Authors: 
JF Chriqui, J Leider, E Thrun, LM Nicholson, & SJ Slater
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Associations Between Active Living-Oriented Zoning and No Adult Leisure-Time Physical Activity in the U.S.

Date: 
02/01/2017
Description: 

Leider, J., Chriqui, J.F., & Thrun, E. (2017). Associations Between Active Living-Oriented Zoning and No Adult Leisure-Time Physical Activity in the U.S.. Prev Med. 95(Suppl), S120-S125.

Abstract:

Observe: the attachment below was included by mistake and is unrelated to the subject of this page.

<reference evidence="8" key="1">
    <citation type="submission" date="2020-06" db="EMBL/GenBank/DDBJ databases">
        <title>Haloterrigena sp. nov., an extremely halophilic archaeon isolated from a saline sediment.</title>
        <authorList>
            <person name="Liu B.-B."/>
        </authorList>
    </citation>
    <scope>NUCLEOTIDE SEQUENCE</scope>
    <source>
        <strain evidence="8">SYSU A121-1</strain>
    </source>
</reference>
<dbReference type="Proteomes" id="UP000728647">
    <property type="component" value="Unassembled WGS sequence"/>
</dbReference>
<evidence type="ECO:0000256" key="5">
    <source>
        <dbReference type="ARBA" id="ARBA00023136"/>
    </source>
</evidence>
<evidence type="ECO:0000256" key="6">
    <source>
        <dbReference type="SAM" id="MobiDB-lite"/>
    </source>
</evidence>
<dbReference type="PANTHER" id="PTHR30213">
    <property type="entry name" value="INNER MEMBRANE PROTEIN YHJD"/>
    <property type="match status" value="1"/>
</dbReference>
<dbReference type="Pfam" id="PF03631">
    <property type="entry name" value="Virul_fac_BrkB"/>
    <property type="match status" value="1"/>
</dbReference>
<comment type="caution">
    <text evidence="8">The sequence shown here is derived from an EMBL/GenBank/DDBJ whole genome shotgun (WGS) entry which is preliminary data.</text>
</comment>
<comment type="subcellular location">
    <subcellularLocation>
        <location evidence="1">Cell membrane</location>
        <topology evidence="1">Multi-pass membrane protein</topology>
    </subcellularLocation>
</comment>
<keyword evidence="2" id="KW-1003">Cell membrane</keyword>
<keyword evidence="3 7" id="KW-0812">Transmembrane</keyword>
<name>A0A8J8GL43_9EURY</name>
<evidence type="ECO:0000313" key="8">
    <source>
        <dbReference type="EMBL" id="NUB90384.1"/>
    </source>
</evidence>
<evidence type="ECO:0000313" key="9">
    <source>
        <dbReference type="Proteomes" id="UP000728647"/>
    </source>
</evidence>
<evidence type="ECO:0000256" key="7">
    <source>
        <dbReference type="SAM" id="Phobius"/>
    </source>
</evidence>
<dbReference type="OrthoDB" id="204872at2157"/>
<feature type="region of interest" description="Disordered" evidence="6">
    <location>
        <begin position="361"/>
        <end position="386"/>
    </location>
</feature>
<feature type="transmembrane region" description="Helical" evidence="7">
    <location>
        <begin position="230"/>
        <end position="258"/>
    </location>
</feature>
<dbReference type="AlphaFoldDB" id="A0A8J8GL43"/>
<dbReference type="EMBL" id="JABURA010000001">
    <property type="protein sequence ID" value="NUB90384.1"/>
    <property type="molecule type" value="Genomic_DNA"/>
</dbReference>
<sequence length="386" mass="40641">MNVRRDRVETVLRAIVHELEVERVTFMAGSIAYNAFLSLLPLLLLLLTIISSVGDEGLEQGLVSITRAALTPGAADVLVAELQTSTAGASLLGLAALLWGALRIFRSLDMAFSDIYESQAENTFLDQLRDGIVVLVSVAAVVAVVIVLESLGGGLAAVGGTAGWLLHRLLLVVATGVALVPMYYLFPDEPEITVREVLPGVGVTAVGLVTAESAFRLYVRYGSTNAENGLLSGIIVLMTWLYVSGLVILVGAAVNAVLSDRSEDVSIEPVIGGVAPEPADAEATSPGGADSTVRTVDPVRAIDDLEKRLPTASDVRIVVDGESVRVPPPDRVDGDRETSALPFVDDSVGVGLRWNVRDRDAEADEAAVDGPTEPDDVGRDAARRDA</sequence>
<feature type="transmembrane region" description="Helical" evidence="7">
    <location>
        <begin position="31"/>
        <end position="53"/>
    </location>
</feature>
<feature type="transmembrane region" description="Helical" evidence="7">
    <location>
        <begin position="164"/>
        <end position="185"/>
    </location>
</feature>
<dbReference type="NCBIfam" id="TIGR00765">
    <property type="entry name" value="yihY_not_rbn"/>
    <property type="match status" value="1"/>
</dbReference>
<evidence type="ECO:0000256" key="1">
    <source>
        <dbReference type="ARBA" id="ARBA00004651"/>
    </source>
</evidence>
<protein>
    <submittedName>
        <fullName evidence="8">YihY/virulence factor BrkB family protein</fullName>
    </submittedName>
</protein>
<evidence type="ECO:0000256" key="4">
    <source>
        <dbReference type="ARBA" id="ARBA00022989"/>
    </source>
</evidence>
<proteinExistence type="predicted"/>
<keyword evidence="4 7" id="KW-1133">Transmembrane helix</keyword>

Nearly one-third of adults report no leisure-time physical activity (LTPA). Governmental and authoritative bodies recognize the role that community design through zoning code changes can play in enabling LTPA. This study examined the association between zoning and no adult LTPA in the U.S. This study was conducted between 2012 and 2016, with analyses occurring in 2015–2016. Zoning codes effective as of 2010 were compiled for jurisdictions located in the 495 most populous U.S. counties and were evaluated for pedestrian-oriented code reform zoning, 11 active living-oriented provisions (e.g., sidewalks, bike-pedestrian connectivity, mixed use, bike lanes) and a summated zoning scale (max = 12). Individual-level LTPA data were obtained from the 2012 CDC Behavioral Risk Factor Surveillance System (BRFSS). County-aggregated, population-weighted zoning variables were constructed for linking to BRFSS. Log-log multivariate regressions (N = 147,517 adults), controlling for individual and county characteristics and with robust standard errors clustered on county, were conducted to examine associations between zoning and no LTPA. Relative risks (RR) compared predicted lack of LTPA at 0% and 100% county-level population exposure to each zoning predictor. Zoning code reforms were associated with a 13% lower probability of no LTPA (RR: 0.87, 95% CI: 0.82–0.92). Except for crosswalks, all zoning provisions were associated with an 11–16% lower probability of no LTPA. Having all 12 zoning provisions was associated with a 22% lower probability of no LTPA (RR: 0.78, 95% CI: 0.72–0.83). The results suggest that active living-oriented zoning is a policy lever available to communities seeking to reduce rates of no LTPA.